The Social Club at the Marconi Station
The Social Club at the Marconi Station was built in 1907 when the telegraph station was started operations. The social club was a small structure compared with the others on the Marconi Station Site. The social club was used for relaxation for the hard working men who operated the Marconi Station throughout its operation. The social club was destroyed by fire during the War of independence in 1922. The Social Club was built enclosed at the quarry area adjacent to the Receiving House and the Marconi Railway two foot gauge turn-table.
The Marconi railway system was used to transport workers and goods such as peat to the social club. The social club consisted of a billiards room, Library, Living room, single toilet and canteen. The social club had electricity to power lights and peat was used for heating the building. The social club was used by the workers families when visiting the Marconi Station when the workers were busy attending duties.
Alcock and Brown used the social club when completing the first Trans-Atlantic flight in June 1919. Alcock and Brown used the social club to relax after their 16 hour flight across the North Atlantic. Alcock and Brown relaxed at the Social Club while waiting to be transported back to Clifden, first by horse and cart and then by railway back to Galway and onwards to London.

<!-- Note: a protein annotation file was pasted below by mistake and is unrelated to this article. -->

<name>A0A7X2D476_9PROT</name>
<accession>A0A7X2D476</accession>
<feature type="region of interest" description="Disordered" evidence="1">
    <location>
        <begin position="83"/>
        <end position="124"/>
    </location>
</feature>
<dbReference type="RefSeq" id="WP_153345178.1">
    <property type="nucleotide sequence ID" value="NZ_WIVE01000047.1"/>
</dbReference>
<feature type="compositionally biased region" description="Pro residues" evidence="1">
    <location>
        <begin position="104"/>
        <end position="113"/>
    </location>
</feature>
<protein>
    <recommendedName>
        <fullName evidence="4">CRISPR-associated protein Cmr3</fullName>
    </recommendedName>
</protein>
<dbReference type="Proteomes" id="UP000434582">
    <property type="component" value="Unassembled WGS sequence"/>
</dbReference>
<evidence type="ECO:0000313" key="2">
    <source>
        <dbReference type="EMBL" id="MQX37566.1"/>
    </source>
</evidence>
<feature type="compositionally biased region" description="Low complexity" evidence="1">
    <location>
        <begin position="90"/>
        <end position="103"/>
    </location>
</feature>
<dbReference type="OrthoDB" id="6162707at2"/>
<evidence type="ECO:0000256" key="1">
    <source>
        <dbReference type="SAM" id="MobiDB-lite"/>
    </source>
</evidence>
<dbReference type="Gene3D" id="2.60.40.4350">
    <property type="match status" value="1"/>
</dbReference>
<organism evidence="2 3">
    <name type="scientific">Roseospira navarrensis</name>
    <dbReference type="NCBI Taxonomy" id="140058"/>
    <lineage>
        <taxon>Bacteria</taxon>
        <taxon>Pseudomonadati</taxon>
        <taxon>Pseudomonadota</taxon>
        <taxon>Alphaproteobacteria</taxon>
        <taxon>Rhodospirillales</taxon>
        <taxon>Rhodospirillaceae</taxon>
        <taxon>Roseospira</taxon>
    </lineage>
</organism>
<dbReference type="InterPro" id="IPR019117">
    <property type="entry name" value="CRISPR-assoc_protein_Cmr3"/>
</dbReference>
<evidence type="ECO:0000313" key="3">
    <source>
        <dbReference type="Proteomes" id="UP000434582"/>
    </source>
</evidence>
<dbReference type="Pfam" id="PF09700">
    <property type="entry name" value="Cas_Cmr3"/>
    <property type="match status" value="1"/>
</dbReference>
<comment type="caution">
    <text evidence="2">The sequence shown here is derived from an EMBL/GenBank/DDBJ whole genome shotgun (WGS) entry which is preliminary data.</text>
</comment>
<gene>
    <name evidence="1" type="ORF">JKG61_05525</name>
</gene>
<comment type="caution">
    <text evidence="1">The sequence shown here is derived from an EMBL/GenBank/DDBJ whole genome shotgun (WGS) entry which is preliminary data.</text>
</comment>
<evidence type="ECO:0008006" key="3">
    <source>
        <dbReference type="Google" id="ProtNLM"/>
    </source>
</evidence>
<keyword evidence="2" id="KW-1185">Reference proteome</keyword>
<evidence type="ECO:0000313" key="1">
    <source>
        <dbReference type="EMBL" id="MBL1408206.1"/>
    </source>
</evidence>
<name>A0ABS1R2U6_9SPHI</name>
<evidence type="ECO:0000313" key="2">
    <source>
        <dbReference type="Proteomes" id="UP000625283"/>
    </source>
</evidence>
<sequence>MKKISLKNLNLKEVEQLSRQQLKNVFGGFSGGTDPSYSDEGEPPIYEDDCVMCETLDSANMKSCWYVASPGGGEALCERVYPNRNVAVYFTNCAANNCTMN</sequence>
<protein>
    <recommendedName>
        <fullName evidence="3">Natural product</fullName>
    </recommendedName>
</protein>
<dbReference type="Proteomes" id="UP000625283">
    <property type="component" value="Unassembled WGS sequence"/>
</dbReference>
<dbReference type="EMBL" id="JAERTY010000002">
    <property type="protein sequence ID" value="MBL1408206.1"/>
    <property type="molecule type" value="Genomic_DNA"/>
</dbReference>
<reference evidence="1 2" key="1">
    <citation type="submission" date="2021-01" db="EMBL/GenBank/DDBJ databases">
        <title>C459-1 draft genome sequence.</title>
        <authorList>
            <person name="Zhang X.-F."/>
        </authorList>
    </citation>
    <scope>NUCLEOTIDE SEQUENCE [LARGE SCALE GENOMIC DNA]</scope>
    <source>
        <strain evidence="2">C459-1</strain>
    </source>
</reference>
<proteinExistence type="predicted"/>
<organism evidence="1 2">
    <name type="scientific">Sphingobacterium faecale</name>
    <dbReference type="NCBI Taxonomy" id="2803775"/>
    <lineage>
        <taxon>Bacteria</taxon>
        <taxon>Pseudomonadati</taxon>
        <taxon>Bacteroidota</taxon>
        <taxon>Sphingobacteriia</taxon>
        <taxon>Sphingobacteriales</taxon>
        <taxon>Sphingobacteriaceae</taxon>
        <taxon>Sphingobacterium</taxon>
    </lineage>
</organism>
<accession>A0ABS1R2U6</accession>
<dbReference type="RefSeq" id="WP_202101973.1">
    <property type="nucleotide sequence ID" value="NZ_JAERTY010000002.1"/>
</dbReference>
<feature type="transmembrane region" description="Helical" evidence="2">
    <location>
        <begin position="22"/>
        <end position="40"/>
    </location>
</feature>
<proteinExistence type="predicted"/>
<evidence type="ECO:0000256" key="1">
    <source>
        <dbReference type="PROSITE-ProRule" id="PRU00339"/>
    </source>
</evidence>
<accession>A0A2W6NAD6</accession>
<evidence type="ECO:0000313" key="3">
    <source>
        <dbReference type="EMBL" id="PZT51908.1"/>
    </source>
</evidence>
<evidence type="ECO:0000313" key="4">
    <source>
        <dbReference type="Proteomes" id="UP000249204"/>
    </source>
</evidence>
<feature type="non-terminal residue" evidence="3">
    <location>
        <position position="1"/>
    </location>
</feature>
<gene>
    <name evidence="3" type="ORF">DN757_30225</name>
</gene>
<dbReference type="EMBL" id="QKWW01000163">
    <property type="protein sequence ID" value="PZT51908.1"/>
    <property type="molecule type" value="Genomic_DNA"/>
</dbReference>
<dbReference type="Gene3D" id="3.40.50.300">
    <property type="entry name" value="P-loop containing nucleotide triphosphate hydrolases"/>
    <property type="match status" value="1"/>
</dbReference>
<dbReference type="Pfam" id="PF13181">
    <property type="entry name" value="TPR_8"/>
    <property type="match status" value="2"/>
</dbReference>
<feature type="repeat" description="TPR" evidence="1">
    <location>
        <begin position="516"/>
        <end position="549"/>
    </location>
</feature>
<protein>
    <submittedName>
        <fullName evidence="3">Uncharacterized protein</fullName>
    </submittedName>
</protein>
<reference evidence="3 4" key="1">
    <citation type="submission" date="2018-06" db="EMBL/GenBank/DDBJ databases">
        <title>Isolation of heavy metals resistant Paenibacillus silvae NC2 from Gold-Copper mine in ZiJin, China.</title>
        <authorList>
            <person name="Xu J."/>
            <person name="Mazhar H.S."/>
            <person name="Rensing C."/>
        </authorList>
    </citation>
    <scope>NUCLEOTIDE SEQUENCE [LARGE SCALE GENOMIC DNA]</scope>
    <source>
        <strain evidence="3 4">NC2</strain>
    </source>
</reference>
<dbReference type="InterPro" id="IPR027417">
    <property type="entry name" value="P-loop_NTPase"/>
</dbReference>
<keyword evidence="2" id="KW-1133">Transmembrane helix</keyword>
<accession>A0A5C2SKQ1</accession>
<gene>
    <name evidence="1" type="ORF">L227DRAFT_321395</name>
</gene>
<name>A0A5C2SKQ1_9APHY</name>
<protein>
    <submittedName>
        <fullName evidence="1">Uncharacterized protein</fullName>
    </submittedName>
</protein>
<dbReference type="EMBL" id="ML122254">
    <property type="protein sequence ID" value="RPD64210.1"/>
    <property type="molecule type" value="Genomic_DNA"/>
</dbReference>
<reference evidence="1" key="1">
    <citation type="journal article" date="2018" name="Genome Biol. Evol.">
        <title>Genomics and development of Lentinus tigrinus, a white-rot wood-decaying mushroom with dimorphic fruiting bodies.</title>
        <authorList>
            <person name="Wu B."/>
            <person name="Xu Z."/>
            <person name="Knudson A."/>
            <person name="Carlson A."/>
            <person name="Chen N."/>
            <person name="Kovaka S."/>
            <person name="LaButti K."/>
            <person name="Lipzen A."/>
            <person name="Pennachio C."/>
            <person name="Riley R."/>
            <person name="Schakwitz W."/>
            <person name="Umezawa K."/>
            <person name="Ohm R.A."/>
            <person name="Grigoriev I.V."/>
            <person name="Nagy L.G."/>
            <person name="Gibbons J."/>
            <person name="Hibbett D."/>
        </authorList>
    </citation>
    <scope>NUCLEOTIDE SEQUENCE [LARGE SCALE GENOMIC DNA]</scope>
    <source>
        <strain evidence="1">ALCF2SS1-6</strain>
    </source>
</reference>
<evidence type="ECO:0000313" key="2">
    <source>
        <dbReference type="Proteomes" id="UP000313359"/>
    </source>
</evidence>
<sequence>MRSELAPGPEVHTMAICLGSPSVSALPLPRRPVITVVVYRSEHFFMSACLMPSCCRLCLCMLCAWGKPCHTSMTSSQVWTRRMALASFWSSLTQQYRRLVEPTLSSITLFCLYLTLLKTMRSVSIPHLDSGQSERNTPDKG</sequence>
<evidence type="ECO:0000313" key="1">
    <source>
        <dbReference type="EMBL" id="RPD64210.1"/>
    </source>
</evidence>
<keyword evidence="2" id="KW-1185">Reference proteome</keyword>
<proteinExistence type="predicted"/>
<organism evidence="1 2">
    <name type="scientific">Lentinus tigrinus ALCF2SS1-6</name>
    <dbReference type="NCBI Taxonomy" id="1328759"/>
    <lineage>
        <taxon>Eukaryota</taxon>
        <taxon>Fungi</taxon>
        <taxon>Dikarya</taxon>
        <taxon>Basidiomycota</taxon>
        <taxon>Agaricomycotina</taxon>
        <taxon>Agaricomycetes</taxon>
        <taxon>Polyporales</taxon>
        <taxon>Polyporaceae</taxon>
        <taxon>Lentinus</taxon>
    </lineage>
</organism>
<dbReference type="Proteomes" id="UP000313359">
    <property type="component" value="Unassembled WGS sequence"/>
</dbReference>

The social club was maintained by canteen workers and housekeepers. The social club building was a of brick construction with steps leading up to the entrance. The roof was of corrugated metal construction which was A –shaped. The social club consisted of 5 sash windows form back to front and was opened by lifting them. The social club was manned by soldiers during 24 hours a day for security reasons during the early 1900s especially during world war one and the War of Independence.
The sole purpose of the social club was a place of comfort, reading and relaxation for the workers. The Marconi Station workers usually had parties, events and gatherings at times of birthday celebrations, events, family gatherings and festive holidays such as Christmas or Easter festivities.